The Mike Toole Show
Only Toonami?

by Michael Toole,

I still remember April Fool's Day 2012, when the switch flipped and the anime dork conversation shifted from “Will they ever bring Toonami back?” to “When will they bring Toonami back? How soon?” It was because of a PR stunt, with the cable TV network running a late-nite redux of the action cartoon block, which once ruled a significant portion of the cable TV landscape in the late 1990s and early 2000s. Intriguingly, the telecast was a huge hit on social media, and just two months later, the block's return was announced—but not as a weekday afternoon lark, but as a late-Saturday-night affair.

That move made sense. The audience for the block is a little older nowadays, and Cartoon Network's weekday afternoons are now dominated by its own programming, which is a hit with kids and a better moneymaker for them. I admit to feeling a twinge of disappointment at this news—I think there's still a bit of room for anime on weekday cable TV, but let's be honest, wanting Toonami back in the after-school hours is really just me pining for a time when I'd rush home from my lousy, entry-level job to see what had happened on that day's G-Gundam telecast. Several shows were resurrected with Toonami's return, like The Big O and Eureka Seven, but there are a number of shows that slipped through the cracks after the block's mid-decade heights. Let's have a look at some of them.


Ronin Warriors arrival on broadcast TV in 1995 was kind of startling. Anime on TV was starting to feel almost ordinary, with broadcasts of Dragon Ball, Sailor Moon, and Teknoman debuting at the usual fall premiere time, but Ronin Warriors didn't arrive until the summer—it was a bona fide midseason replacement. A sturdy, modestly-edited localization of the 1988 Sunrise series Yoroiden Samurai Troopers, the show had some support despite its odd arrival time, including a set of action figures that sold hilariously poorly, allowing me to buy ‘em up for 99 cents each months after the fact. A few years later, Ronin Warriors was the first TV series to premiere on the emerging Toonami block, which had just rolled out its new host, a canny, wisecracking CG robot called Tom.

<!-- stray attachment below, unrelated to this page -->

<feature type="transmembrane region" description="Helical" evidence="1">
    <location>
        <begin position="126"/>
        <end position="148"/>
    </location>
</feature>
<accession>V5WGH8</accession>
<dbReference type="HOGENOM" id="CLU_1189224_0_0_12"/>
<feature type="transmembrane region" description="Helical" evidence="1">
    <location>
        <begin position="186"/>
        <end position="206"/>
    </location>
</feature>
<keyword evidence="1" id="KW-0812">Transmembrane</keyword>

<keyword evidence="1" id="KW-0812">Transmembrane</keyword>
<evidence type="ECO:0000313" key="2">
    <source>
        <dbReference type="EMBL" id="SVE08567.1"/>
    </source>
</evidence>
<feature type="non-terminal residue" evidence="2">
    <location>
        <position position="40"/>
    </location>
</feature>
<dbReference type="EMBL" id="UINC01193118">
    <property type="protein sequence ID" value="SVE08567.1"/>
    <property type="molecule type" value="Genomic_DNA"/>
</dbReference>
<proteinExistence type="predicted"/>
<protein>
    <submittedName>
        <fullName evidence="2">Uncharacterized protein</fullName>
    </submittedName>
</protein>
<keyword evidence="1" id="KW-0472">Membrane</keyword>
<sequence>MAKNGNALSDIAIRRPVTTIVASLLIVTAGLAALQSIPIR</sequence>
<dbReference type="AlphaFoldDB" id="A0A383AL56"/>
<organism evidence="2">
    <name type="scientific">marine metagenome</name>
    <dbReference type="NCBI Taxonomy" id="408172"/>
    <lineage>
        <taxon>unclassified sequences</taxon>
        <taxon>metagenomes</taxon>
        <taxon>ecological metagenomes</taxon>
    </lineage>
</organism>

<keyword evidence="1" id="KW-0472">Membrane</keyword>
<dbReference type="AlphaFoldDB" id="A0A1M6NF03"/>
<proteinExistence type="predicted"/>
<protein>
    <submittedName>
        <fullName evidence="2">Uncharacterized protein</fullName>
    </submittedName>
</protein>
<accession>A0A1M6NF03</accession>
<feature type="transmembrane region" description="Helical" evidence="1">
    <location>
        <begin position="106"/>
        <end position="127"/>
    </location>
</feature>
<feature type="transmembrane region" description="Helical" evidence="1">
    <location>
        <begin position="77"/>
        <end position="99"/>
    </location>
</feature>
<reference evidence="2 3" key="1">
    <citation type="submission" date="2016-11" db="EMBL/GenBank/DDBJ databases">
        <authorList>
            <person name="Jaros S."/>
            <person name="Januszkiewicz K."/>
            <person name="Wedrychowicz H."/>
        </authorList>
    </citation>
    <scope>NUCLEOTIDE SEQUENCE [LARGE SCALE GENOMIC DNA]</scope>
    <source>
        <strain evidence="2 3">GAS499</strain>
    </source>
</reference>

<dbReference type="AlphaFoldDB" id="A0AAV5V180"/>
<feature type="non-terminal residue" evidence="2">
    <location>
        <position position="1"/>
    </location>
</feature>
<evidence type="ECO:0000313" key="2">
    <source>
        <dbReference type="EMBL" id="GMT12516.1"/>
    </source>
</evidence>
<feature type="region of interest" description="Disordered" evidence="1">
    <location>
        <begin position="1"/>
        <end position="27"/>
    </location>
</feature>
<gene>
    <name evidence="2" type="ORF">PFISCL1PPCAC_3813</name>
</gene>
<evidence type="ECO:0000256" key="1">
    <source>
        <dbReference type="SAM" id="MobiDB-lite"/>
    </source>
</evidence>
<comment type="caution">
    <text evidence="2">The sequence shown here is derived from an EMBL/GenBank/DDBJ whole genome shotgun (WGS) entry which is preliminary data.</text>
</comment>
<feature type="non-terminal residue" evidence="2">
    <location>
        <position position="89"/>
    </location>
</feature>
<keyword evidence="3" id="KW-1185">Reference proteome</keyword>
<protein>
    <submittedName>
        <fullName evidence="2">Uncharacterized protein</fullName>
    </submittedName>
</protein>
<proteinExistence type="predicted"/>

But what was Ronin Warriors? It was part of a small boom of “boys in armor” shows, series where the protagonists, inevitably a team of several color-coded personality archetypes, would suit up in mystical armor, build friendships, battle evil, and suffer heroically. The standard-bearer is Saint Seiya, though interestingly that TV series was stumbling and would face cancellation at about the same time that Ronin Warriors, plus the similarly-themed Shurato from Tatsunoko, were first hitting the airwaves in Japan. Here, protagonist Ryo suits up to fight the evil Talpa with his compatriots Rowen, Kento, Sage, and Cye, each of them bearing color-coded armor with different elemental powers. What made Ronin Warriors so interesting at the time of its airing was that its localization wasn't that intrusive—a few names were changed or simplified (my favorite example will always be changing a bad guy's name from “Anubis” to “Kale” and another bad guy's name from “Shuten Doji” to “Anubis.” Why didn't they think “Anubis” was right for the original character?! And what did they have against kale? The stuff's delicious!), but the show's brisk, action-packed storyline and fight scenes were left mostly untouched. It's common to see that approach now, but in the late 90s, it was anything but common. The show became a cult hit in Japan, leading to OVA sequels. It followed a similar path here, instead spawning a mountain of fan fiction and consistently high demand for the DVDs.

I mentioned Ronin Warriors toys, because toys are a very important part of getting cartoons on TV. When Toonami first started, its offerings—fare like Sailor Moon and G-Force—either had toy lines that were a bit moribund or nonexistent. But as the block grew, much like so many anime shows in Japan, its fate was tied to toys. Gundam Wing, plus a lot of other shows, were leveraged onto Cartoon Network in trade for toy commercial airtime. Later, shows debuted as obvious vehicles for toys, card games, and other detritus—shows like Duel Masters, D.I.C.E. (anyone watch that? Anyone…?) and Hamtaro. To me, one of the toy-commercial shows stood apart, and that was Zoids.



Zoids
, a line of snap-together motorized robot animals (my favorite!) from Tomy, has actually been around since 1982. In the 1980s, they were one of those toy lines that didn't have a cartoon or comic book tie-in—all of the story details were printed on the boxes, and you were left to use your imagination to fill in the details. The toys sold well enough in North America that Tomy, facing sagging sales of the line back in Japan under the title Mechabonica, swiped and used the U.S. release name for a relaunch. It worked! Twenty years later, history would repeat itself with the Zoids animation.